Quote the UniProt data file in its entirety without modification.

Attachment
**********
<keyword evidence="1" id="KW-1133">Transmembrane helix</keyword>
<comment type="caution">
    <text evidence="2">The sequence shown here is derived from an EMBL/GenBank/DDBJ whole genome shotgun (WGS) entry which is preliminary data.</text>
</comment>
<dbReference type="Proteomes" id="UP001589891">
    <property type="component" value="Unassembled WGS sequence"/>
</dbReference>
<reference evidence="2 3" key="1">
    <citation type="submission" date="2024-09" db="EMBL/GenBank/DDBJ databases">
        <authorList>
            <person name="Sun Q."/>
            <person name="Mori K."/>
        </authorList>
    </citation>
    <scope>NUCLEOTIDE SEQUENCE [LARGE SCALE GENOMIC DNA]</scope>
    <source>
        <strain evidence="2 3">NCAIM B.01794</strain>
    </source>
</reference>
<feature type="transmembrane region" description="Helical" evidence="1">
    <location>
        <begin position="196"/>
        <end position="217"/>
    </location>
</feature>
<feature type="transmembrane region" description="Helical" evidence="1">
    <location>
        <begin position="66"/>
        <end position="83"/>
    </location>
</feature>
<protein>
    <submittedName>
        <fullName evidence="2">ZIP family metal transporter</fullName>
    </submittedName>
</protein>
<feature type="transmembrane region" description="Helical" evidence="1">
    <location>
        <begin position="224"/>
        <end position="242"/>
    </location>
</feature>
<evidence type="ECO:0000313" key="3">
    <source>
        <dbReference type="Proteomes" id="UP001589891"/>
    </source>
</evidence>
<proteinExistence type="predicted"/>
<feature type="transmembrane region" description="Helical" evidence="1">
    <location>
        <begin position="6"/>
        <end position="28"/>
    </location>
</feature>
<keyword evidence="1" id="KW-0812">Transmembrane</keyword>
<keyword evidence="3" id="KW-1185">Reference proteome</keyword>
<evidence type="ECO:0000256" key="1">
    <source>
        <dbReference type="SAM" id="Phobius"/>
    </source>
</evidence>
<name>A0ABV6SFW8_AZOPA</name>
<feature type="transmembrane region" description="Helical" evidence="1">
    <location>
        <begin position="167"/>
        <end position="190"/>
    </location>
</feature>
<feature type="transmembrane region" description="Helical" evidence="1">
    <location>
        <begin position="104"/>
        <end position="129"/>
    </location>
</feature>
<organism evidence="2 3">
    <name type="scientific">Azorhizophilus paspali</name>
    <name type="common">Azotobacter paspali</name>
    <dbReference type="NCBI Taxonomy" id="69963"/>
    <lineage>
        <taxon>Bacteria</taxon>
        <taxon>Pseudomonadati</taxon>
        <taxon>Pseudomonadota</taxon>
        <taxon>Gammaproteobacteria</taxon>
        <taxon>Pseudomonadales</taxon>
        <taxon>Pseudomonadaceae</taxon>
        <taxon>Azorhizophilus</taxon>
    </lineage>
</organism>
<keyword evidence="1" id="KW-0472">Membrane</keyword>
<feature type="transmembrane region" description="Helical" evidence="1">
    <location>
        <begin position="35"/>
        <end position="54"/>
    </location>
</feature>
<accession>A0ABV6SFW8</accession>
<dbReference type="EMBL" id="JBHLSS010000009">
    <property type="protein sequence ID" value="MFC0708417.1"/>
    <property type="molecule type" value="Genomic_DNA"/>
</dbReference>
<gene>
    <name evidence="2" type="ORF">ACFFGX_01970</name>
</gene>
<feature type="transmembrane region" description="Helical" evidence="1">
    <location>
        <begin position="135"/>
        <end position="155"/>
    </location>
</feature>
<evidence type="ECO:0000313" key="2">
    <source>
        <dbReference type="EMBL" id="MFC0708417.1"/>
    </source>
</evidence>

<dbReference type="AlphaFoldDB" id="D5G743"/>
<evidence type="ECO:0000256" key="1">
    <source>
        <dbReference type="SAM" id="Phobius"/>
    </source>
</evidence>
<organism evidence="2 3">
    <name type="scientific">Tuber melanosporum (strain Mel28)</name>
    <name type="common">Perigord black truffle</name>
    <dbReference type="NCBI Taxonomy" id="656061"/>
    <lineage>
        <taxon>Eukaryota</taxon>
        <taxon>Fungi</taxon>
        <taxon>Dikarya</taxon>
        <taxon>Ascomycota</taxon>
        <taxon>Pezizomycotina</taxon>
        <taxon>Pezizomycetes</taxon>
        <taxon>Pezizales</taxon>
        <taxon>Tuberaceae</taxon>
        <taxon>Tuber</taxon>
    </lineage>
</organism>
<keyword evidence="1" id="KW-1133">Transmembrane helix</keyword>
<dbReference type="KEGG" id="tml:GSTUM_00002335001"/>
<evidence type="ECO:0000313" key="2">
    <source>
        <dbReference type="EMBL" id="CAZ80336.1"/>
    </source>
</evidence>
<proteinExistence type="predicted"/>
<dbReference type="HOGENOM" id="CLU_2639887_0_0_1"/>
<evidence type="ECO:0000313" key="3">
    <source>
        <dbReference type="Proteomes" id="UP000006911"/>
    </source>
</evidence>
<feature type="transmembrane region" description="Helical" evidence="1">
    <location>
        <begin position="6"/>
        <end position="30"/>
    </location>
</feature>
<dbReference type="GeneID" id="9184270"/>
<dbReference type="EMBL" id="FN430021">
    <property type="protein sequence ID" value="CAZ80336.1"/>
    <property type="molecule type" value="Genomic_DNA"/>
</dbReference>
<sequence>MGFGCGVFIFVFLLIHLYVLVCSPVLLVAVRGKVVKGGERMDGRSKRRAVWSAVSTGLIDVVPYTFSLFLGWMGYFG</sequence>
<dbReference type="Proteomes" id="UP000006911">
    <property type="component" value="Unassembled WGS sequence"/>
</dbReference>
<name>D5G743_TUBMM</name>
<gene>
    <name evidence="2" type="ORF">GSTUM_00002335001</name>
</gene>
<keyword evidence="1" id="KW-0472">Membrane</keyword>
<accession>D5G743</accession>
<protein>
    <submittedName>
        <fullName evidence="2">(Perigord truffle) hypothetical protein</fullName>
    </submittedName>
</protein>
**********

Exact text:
<keyword evidence="1" id="KW-1133">Transmembrane helix</keyword>
<comment type="caution">
    <text evidence="2">The sequence shown here is derived from an EMBL/GenBank/DDBJ whole genome shotgun (WGS) entry which is preliminary data.</text>
</comment>
<dbReference type="Proteomes" id="UP001589891">
    <property type="component" value="Unassembled WGS sequence"/>
</dbReference>
<reference evidence="2 3" key="1">
    <citation type="submission" date="2024-09" db="EMBL/GenBank/DDBJ databases">
        <authorList>
            <person name="Sun Q."/>
            <person name="Mori K."/>
        </authorList>
    </citation>
    <scope>NUCLEOTIDE SEQUENCE [LARGE SCALE GENOMIC DNA]</scope>
    <source>
        <strain evidence="2 3">NCAIM B.01794</strain>
    </source>
</reference>
<feature type="transmembrane region" description="Helical" evidence="1">
    <location>
        <begin position="196"/>
        <end position="217"/>
    </location>
</feature>
<feature type="transmembrane region" description="Helical" evidence="1">
    <location>
        <begin position="66"/>
        <end position="83"/>
    </location>
</feature>
<protein>
    <submittedName>
        <fullName evidence="2">ZIP family metal transporter</fullName>
    </submittedName>
</protein>
<feature type="transmembrane region" description="Helical" evidence="1">
    <location>
        <begin position="224"/>
        <end position="242"/>
    </location>
</feature>
<evidence type="ECO:0000313" key="3">
    <source>
        <dbReference type="Proteomes" id="UP001589891"/>
    </source>
</evidence>
<proteinExistence type="predicted"/>
<feature type="transmembrane region" description="Helical" evidence="1">
    <location>
        <begin position="6"/>
        <end position="28"/>
    </location>
</feature>
<keyword evidence="1" id="KW-0812">Transmembrane</keyword>
<keyword evidence="3" id="KW-1185">Reference proteome</keyword>
<evidence type="ECO:0000256" key="1">
    <source>
        <dbReference type="SAM" id="Phobius"/>
    </source>
</evidence>
<name>A0ABV6SFW8_AZOPA</name>
<feature type="transmembrane region" description="Helical" evidence="1">
    <location>
        <begin position="167"/>
        <end position="190"/>
    </location>
</feature>
<feature type="transmembrane region" description="Helical" evidence="1">
    <location>
        <begin position="104"/>
        <end position="129"/>
    </location>
</feature>
<organism evidence="2 3">
    <name type="scientific">Azorhizophilus paspali</name>
    <name type="common">Azotobacter paspali</name>
    <dbReference type="NCBI Taxonomy" id="69963"/>
    <lineage>
        <taxon>Bacteria</taxon>
        <taxon>Pseudomonadati</taxon>
        <taxon>Pseudomonadota</taxon>
        <taxon>Gammaproteobacteria</taxon>
        <taxon>Pseudomonadales</taxon>
        <taxon>Pseudomonadaceae</taxon>
        <taxon>Azorhizophilus</taxon>
    </lineage>
</organism>
<keyword evidence="1" id="KW-0472">Membrane</keyword>
<feature type="transmembrane region" description="Helical" evidence="1">
    <location>
        <begin position="35"/>
        <end position="54"/>
    </location>
</feature>
<accession>A0ABV6SFW8</accession>
<dbReference type="EMBL" id="JBHLSS010000009">
    <property type="protein sequence ID" value="MFC0708417.1"/>
    <property type="molecule type" value="Genomic_DNA"/>
</dbReference>
<gene>
    <name evidence="2" type="ORF">ACFFGX_01970</name>
</gene>
<feature type="transmembrane region" description="Helical" evidence="1">
    <location>
        <begin position="135"/>
        <end position="155"/>
    </location>
</feature>
<evidence type="ECO:0000313" key="2">
    <source>
        <dbReference type="EMBL" id="MFC0708417.1"/>
    </source>
</evidence>

<dbReference type="AlphaFoldDB" id="D5G743"/>
<evidence type="ECO:0000256" key="1">
    <source>
        <dbReference type="SAM" id="Phobius"/>
    </source>
</evidence>
<organism evidence="2 3">
    <name type="scientific">Tuber melanosporum (strain Mel28)</name>
    <name type="common">Perigord black truffle</name>
    <dbReference type="NCBI Taxonomy" id="656061"/>
    <lineage>
        <taxon>Eukaryota</taxon>
        <taxon>Fungi</taxon>
        <taxon>Dikarya</taxon>
        <taxon>Ascomycota</taxon>
        <taxon>Pezizomycotina</taxon>
        <taxon>Pezizomycetes</taxon>
        <taxon>Pezizales</taxon>
        <taxon>Tuberaceae</taxon>
        <taxon>Tuber</taxon>
    </lineage>
</organism>
<keyword evidence="1" id="KW-1133">Transmembrane helix</keyword>
<dbReference type="KEGG" id="tml:GSTUM_00002335001"/>
<evidence type="ECO:0000313" key="2">
    <source>
        <dbReference type="EMBL" id="CAZ80336.1"/>
    </source>
</evidence>
<proteinExistence type="predicted"/>
<dbReference type="HOGENOM" id="CLU_2639887_0_0_1"/>
<evidence type="ECO:0000313" key="3">
    <source>
        <dbReference type="Proteomes" id="UP000006911"/>
    </source>
</evidence>
<feature type="transmembrane region" description="Helical" evidence="1">
    <location>
        <begin position="6"/>
        <end position="30"/>
    </location>
</feature>
<dbReference type="GeneID" id="9184270"/>
<dbReference type="EMBL" id="FN430021">
    <property type="protein sequence ID" value="CAZ80336.1"/>
    <property type="molecule type" value="Genomic_DNA"/>
</dbReference>
<sequence>MGFGCGVFIFVFLLIHLYVLVCSPVLLVAVRGKVVKGGERMDGRSKRRAVWSAVSTGLIDVVPYTFSLFLGWMGYFG</sequence>
<dbReference type="Proteomes" id="UP000006911">
    <property type="component" value="Unassembled WGS sequence"/>
</dbReference>
<name>D5G743_TUBMM</name>
<gene>
    <name evidence="2" type="ORF">GSTUM_00002335001</name>
</gene>
<keyword evidence="1" id="KW-0472">Membrane</keyword>
<accession>D5G743</accession>
<protein>
    <submittedName>
        <fullName evidence="2">(Perigord truffle) hypothetical protein</fullName>
    </submittedName>
</protein>